Roy Kyees had a work injury in an Odessa, Texas, oil field. He’s worked in oil fields since he was 13 years old. Greeley workers compensation lawyers constantly have similar cases, as they are fairly common in areas with a good amount of oil production. The difference for Mr. Kyees was his resulting arrest, which was embarrassing to say the least, and the fight he had to put up to prove he wasn’t a criminal for reporting his work injury. He had to endure malicious prosecution and eventually settled, after winning the criminal case cooked up against him. As a result, Mr. Kyees is understandably untrusting of both the criminal justice system in his home county and the workers’ compensation program as a whole. He thinks the relationship is more of a partnership, with the prosecutors taking whatever the insurance company wants them to take.

In general, funding deals like these aren’t entirely unheard-of. Insurance companies often fund local prosecutors’ investigations of their fraud cases because with a touchy question like workers’ compensation, or any insurance claim, the insurance company’s first duty is to defend its insured. For workers’ compensation, this means the company purchasing the insurance. While an injured worker can be considered part of that company, generally, insurance companies look after their own interests and the interests of the employer. Technically, workers’ compensation can be considered a type of “no-fault” insurance so many of the traditional rules about insurance companies being vaguely antagonistic toward anyone trying to collect insurance money don’t apply. But the fact remains that generally, insurance companies don’t want to pay out on claims so it’s in their interest to find as many fraudulent claims from the claimant side as possible. When you file a workers’ compensation claim, you become the claimant.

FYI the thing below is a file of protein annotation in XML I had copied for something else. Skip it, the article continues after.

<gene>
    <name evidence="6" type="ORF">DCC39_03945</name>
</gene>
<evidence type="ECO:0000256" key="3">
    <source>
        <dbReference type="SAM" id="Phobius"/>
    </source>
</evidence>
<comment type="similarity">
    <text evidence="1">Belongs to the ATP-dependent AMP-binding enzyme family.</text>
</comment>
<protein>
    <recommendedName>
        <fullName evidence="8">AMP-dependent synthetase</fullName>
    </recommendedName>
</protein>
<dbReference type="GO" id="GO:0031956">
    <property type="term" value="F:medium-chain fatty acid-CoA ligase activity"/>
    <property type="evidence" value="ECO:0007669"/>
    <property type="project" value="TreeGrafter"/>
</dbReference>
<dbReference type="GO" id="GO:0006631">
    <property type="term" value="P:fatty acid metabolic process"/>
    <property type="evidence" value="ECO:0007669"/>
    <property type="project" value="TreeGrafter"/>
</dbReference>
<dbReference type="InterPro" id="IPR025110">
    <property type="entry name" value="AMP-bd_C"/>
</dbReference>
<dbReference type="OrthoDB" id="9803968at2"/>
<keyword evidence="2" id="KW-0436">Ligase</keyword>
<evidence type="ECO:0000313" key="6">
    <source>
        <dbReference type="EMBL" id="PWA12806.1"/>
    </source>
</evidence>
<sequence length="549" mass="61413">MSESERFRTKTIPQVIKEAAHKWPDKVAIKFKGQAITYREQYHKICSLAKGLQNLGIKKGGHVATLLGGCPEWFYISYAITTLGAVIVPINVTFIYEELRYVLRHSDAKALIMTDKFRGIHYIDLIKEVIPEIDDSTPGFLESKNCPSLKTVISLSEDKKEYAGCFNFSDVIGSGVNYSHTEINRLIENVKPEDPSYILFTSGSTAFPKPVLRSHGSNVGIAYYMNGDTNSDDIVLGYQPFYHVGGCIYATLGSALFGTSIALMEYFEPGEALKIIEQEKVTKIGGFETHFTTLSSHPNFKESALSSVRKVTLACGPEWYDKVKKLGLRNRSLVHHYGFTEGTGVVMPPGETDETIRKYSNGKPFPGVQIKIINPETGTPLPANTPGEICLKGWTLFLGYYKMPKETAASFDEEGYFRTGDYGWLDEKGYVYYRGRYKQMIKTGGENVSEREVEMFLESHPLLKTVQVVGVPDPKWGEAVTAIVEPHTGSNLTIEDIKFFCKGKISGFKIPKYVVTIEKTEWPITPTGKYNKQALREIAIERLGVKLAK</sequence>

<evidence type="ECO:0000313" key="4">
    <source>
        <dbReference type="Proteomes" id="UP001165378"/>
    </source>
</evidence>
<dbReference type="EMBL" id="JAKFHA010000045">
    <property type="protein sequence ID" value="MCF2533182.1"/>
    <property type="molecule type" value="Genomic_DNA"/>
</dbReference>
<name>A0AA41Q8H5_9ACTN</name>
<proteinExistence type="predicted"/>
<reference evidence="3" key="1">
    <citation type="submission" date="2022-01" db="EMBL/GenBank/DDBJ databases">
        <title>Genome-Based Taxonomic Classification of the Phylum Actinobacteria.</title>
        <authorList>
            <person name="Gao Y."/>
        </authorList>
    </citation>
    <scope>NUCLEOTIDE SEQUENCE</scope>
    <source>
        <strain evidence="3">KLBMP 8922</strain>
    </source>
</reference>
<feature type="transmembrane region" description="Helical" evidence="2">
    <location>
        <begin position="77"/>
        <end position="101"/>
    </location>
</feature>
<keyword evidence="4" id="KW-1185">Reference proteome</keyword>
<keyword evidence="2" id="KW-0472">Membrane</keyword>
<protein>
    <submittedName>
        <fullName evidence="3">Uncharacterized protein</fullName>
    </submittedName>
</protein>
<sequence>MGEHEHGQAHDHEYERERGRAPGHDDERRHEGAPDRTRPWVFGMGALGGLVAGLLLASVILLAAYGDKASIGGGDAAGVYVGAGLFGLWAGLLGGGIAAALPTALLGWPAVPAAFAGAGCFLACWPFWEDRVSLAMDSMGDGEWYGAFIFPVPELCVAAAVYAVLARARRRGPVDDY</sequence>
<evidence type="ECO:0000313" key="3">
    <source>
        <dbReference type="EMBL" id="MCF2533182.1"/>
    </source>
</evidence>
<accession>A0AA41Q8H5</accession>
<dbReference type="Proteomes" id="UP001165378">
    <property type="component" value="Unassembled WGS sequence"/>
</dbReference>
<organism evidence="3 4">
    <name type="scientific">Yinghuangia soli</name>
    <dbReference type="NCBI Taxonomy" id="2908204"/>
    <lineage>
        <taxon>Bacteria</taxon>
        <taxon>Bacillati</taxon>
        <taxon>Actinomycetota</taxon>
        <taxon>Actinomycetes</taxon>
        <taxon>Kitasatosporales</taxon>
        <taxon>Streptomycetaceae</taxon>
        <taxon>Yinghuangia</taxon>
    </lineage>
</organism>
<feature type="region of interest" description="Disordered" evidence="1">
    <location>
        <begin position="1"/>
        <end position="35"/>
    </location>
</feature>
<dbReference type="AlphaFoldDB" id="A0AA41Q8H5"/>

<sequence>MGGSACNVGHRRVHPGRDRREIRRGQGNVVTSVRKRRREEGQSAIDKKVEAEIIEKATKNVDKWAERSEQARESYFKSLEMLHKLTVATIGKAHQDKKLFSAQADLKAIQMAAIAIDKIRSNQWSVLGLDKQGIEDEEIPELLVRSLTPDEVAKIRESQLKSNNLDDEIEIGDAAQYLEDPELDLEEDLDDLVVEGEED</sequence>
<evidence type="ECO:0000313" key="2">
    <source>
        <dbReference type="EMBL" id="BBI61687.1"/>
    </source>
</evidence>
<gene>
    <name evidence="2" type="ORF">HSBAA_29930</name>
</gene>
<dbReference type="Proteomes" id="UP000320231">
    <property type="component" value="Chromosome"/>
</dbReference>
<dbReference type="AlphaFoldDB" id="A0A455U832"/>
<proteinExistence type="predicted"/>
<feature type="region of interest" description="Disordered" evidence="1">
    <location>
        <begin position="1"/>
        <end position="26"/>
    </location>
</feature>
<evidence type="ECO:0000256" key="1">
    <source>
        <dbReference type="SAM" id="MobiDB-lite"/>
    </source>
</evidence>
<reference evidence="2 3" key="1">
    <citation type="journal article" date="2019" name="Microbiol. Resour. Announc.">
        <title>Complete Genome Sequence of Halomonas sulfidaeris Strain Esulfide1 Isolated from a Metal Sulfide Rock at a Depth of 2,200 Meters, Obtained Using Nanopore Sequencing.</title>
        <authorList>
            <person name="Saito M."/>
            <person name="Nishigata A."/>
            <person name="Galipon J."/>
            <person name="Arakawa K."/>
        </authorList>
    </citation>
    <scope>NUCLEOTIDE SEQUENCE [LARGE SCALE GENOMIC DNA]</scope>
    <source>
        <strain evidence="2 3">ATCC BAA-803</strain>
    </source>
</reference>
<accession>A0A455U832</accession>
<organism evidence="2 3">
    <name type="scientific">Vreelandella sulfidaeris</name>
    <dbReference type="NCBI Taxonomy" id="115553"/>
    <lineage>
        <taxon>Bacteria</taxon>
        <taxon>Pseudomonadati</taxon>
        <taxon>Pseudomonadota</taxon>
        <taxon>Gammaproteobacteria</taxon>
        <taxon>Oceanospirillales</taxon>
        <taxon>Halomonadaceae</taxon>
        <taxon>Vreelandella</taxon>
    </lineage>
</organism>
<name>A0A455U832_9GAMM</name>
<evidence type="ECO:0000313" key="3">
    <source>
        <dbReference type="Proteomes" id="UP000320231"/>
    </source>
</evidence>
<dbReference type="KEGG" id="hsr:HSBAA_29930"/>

Usually, insurance companies create a large pool from which prosecutors who specialize in workers’ compensation fraud can draw from. That way, no one insurance company is directly in control of the suits the prosecutor brings. This is the type of arrangement we have in Colorado, as well as Massachusetts and California. Even this kind of deal seems to create a tendency for courts to lean toward insurance companies’ interests against individual claimants.

A case like Roy Kyees’ may not have come up in Colorado because of the larger pool of insurers who contribute to the prosecutors’ fund. The obvious tendency toward insurer interests in courts seems clear, however, and serves to show how difficult it can be to enter the realm of workers’ compensation.

Workers’ Compensation can be difficult, confusing, and very complex. Kaplan Morrell has helped thousands of injured workers since 1997 get the benefits they deserve. Contact us here or call us at(866) 356-9898 for your free consultation.

What the Division of Workers’ Compensation Can Do Under APA

What the Division of Workers’ Compensation Can Do Under APA

Denver Disability Denver Workers Compensation Social Security Blog Workers Compensation Blog

Any workers compensation lawyer would tell you that you may have a great chance of claiming the benefits to which you are entitled to but not everyone would tell you how. You need to know how the game works because it is your name and life that are on the line.

What is the difference between the law and the rules? Some say that the law tells what a person can and cannot do while rules tell the manner of how to do it. The Administrative Procedures Act or APA delineates certain actions that agencies should follow in interpreting the laws which the Colorado legislature has written. The APA also describes in detail the powers of the Division of Workers’ Compensation. In relation to this, every Greeley disability attorney follows whatever is provided under the APA to ensure a speedy and organized hearing of cases. 

Powers of the Division of Workers’ Compensation

  1. Rule-making